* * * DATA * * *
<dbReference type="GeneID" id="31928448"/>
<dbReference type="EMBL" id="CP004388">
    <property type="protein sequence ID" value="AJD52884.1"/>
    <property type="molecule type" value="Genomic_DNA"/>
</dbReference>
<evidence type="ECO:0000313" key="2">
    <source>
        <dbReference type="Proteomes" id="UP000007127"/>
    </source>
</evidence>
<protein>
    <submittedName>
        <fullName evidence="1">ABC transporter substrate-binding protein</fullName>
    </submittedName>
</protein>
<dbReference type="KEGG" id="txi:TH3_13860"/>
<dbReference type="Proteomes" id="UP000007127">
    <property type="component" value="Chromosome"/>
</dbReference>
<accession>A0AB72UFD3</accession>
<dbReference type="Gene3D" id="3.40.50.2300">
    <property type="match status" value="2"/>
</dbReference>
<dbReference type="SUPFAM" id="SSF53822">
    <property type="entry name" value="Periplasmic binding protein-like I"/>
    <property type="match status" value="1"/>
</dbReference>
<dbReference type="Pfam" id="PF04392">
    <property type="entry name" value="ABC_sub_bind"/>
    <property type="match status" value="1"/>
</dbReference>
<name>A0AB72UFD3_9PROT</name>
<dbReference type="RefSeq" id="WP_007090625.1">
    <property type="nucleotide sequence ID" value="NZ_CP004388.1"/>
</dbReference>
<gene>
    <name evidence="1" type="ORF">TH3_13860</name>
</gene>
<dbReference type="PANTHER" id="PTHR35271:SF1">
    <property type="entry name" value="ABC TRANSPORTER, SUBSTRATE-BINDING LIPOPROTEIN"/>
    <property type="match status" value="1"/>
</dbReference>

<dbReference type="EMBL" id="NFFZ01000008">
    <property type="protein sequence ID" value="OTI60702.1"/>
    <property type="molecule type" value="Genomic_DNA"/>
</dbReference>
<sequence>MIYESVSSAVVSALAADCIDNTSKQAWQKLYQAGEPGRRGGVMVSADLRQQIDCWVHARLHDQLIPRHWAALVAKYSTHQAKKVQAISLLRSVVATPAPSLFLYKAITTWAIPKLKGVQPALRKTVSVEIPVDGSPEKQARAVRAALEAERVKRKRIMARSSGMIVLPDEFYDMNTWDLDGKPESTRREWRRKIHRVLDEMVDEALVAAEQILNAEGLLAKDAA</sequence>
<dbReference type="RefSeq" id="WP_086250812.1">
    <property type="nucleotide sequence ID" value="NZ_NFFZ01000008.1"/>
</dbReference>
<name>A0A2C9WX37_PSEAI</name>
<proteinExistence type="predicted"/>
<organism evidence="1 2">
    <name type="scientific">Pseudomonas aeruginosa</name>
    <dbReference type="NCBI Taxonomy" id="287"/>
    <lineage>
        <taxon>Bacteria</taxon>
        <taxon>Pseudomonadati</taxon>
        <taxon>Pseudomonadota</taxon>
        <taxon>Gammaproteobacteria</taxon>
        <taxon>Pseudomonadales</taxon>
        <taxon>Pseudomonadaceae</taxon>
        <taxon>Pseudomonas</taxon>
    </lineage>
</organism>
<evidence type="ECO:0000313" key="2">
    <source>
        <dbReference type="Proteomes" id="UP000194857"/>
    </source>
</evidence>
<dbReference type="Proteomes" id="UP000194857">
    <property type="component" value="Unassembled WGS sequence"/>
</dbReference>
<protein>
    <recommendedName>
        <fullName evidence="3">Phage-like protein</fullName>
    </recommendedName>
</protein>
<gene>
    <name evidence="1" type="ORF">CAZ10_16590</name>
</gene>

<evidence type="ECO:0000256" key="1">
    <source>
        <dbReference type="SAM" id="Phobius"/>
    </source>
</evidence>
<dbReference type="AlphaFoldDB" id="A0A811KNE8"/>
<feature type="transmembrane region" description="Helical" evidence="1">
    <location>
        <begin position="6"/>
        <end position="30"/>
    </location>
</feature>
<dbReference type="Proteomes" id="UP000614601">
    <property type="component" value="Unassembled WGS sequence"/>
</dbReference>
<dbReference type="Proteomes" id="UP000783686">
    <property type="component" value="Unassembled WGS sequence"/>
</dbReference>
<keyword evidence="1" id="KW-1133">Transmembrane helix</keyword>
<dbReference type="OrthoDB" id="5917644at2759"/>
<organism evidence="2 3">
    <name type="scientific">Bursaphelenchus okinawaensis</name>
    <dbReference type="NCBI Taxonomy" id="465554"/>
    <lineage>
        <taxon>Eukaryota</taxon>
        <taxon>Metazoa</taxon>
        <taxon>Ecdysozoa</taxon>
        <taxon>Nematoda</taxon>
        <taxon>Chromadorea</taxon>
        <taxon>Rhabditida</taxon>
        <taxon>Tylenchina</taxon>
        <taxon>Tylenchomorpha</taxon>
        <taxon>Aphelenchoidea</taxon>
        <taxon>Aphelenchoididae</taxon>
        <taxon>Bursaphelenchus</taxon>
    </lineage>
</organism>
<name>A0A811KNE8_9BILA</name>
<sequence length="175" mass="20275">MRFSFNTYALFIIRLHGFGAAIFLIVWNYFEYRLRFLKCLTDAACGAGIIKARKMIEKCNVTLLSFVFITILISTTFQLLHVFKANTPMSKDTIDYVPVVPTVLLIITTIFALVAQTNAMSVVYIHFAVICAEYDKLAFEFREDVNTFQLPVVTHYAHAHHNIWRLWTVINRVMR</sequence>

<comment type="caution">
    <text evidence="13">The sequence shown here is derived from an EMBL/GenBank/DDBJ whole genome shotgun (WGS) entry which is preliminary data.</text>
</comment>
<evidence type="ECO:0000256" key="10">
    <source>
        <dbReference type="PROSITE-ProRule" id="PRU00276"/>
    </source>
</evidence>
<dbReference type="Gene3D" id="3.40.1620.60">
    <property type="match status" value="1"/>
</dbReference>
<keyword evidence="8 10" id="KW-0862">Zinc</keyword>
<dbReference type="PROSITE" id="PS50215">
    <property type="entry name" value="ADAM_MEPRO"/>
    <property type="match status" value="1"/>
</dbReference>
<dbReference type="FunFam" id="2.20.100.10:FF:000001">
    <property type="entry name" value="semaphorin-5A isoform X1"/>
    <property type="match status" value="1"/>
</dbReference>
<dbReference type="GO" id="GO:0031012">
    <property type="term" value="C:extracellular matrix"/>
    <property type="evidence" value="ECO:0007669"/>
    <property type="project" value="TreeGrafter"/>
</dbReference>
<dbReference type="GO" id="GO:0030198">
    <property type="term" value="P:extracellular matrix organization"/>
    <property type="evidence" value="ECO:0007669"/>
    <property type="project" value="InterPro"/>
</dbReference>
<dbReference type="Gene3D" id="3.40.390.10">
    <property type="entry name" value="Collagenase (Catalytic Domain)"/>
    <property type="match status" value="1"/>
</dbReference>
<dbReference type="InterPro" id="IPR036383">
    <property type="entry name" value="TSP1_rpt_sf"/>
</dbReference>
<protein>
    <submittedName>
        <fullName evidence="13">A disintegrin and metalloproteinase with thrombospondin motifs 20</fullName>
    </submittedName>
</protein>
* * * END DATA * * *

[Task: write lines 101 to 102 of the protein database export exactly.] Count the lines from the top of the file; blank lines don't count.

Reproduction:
<dbReference type="OrthoDB" id="5917644at2759"/>
<organism evidence="2 3">